1. Relax as You Meditate

        A powerful, simple yet rarely used technique is meditation. Meditation doesn’t have to take the form of static body posture. It can be as simple as sitting in a comfortable chair listening to soothing music. Or performing relaxation techniques such as deep breathing exercises.

        Meditation is all about letting go of stressful or worrisome thoughts. That’s it! If you spend just a few minutes per day feeling relaxed and peaceful, you automatically shift your mind into a more positive place. When you FEEL more relaxed, you naturally THINK more positively!

        Advertising

        Start with a short period of time, like 5 or 10 minutes a day. You can meditate first thing in the morning, during your lunch break, right before you go to bed at night, or any time. The most important thing is to consciously let go of unproductive thoughts and feelings. Just let them go for those few minutes, and you may decide not to pick them back up again at all!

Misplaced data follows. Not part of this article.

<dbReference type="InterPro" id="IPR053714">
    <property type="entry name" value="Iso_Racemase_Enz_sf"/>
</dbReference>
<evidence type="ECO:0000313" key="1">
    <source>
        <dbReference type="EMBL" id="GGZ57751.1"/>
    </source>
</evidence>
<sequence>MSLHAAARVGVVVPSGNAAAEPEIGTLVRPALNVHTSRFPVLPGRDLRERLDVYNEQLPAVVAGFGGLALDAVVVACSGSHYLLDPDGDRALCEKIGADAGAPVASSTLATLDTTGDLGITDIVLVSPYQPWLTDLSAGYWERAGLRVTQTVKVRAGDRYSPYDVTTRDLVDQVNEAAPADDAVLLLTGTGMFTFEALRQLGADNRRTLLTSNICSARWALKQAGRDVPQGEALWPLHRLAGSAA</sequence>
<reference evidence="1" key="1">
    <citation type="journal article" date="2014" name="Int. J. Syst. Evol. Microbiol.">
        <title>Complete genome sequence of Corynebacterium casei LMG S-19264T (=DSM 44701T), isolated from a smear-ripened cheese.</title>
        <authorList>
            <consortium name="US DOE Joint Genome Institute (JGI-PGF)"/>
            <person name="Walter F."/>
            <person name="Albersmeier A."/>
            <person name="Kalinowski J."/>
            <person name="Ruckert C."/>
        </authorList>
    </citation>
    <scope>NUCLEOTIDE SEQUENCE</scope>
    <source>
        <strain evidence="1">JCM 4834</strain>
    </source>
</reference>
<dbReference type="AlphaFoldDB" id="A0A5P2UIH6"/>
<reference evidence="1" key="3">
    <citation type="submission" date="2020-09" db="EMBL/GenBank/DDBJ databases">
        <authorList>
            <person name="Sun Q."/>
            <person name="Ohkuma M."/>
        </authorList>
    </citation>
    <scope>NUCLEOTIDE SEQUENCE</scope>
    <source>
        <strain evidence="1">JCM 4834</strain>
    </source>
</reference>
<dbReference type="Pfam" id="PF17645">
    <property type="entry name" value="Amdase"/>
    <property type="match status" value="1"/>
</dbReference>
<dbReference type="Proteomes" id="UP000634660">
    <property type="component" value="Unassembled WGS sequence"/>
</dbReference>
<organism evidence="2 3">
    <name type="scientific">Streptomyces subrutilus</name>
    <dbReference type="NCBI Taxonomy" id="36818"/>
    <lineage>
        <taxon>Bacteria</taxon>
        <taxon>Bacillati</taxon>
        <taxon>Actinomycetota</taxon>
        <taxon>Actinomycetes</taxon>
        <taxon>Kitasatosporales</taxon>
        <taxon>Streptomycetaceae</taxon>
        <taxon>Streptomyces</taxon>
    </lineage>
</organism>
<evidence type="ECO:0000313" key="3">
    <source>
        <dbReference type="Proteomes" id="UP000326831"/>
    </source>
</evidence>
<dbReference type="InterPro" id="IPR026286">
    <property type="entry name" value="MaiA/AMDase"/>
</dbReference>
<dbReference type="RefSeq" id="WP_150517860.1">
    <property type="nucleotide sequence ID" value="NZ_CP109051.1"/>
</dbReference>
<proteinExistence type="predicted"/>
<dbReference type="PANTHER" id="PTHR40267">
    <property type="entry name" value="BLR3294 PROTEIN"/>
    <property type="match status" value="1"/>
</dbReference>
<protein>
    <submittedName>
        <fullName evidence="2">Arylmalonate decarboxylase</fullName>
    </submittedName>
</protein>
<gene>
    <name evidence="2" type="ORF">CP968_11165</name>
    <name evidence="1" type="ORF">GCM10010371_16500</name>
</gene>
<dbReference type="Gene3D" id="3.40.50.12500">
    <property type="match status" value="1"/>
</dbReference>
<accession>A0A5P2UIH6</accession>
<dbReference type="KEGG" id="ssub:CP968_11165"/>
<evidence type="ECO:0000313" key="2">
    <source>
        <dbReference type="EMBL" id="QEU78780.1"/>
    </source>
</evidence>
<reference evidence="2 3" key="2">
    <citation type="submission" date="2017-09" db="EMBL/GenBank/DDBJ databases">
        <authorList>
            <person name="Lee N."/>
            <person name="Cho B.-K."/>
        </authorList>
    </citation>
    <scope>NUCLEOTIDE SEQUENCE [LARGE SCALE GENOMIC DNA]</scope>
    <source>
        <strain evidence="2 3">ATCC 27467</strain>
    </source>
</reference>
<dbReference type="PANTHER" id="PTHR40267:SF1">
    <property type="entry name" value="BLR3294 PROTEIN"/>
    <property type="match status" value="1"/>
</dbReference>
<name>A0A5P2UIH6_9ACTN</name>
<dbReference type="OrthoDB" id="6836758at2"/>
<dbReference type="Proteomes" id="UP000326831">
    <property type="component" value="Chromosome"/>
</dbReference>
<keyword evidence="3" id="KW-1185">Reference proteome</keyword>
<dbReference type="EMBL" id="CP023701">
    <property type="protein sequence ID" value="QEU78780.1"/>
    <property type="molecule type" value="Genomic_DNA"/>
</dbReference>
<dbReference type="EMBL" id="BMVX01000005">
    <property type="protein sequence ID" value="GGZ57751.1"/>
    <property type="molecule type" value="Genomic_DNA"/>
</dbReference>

2. Practice Daily Affirmations

        Positive affirmations can be used throughout the day anywhere and at anytime you need them, the more you use them the easier positive thoughts will take over negative ones and you will see benefits happening in your life.

        What are affirmations? Affirmations are statements that are used in a positive present tense language. For example, “Every day, in every way, I’m getting better, better and better” is a popular affirmation used by the late Norman Vincent Peale.

        Advertising